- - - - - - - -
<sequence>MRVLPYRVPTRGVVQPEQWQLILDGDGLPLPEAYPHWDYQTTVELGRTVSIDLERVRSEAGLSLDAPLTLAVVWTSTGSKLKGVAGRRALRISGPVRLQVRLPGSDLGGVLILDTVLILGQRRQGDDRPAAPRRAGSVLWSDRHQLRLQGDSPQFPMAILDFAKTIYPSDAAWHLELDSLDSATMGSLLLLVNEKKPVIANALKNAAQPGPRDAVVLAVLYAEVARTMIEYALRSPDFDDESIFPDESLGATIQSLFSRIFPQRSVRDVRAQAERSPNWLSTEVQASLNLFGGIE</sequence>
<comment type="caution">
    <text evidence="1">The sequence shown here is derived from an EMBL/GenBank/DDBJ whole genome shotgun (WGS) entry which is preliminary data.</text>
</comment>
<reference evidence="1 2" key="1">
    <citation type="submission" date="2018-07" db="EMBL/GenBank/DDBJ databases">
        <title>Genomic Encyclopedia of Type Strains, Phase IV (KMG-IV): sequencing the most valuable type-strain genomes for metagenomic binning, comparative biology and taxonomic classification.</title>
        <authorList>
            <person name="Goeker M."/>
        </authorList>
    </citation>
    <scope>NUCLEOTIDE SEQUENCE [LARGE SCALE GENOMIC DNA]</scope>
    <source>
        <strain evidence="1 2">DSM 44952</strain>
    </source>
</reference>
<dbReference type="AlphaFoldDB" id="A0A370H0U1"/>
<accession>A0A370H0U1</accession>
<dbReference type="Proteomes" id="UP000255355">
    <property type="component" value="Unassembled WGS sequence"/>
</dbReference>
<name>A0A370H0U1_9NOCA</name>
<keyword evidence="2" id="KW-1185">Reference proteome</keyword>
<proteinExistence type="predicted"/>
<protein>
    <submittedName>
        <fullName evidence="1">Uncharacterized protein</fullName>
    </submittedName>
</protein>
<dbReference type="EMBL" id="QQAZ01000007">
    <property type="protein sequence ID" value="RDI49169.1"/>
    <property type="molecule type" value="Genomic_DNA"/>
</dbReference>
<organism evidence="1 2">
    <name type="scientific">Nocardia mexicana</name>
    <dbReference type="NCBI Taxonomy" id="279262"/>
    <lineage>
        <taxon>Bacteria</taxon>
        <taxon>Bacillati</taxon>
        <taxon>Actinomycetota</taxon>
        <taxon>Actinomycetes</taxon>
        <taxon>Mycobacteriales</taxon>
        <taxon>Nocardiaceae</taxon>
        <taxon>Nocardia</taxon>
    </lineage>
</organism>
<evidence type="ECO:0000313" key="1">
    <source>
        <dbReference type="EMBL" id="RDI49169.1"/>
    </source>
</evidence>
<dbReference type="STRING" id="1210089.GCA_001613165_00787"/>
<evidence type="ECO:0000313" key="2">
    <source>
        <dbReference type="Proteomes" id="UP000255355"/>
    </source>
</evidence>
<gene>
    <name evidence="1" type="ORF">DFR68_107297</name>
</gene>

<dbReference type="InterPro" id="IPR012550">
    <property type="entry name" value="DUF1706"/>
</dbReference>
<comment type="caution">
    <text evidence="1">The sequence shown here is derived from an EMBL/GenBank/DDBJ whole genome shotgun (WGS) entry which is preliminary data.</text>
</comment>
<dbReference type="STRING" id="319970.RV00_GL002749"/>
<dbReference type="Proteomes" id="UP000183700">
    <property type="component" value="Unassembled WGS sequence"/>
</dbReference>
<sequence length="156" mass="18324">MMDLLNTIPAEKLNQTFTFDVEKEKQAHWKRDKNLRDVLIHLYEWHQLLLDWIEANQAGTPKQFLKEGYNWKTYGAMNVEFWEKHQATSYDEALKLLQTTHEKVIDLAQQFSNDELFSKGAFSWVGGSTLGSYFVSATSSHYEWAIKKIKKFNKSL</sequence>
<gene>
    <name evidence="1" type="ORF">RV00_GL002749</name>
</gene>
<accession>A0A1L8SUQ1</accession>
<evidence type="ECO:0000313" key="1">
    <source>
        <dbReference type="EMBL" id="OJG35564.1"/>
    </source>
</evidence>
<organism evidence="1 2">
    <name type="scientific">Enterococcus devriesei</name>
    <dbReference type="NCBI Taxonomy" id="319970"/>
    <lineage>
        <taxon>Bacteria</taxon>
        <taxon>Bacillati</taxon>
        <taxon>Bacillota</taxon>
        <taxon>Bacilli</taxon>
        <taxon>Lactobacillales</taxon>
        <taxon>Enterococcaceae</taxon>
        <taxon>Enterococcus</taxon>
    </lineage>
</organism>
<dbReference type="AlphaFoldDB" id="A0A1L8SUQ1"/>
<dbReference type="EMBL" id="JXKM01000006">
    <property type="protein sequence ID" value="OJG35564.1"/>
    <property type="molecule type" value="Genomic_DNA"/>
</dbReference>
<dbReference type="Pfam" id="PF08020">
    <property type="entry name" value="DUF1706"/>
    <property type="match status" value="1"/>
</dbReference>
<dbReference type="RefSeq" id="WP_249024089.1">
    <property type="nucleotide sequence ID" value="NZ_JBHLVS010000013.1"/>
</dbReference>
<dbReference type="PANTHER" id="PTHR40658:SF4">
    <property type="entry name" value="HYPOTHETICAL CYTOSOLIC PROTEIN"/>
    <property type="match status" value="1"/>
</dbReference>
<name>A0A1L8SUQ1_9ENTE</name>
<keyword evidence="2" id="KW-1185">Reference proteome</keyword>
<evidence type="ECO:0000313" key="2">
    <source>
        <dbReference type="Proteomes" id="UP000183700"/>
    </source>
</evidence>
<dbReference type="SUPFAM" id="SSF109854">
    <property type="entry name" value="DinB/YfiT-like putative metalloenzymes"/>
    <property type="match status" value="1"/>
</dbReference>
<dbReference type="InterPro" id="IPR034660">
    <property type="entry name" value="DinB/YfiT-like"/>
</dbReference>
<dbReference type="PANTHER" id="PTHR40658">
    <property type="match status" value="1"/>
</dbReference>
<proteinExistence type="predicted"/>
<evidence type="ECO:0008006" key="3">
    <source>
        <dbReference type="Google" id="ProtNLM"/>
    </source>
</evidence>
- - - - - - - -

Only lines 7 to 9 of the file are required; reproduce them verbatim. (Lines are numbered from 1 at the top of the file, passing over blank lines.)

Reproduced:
        <title>Genomic Encyclopedia of Type Strains, Phase IV (KMG-IV): sequencing the most valuable type-strain genomes for metagenomic binning, comparative biology and taxonomic classification.</title>
        <authorList>
            <person name="Goeker M."/>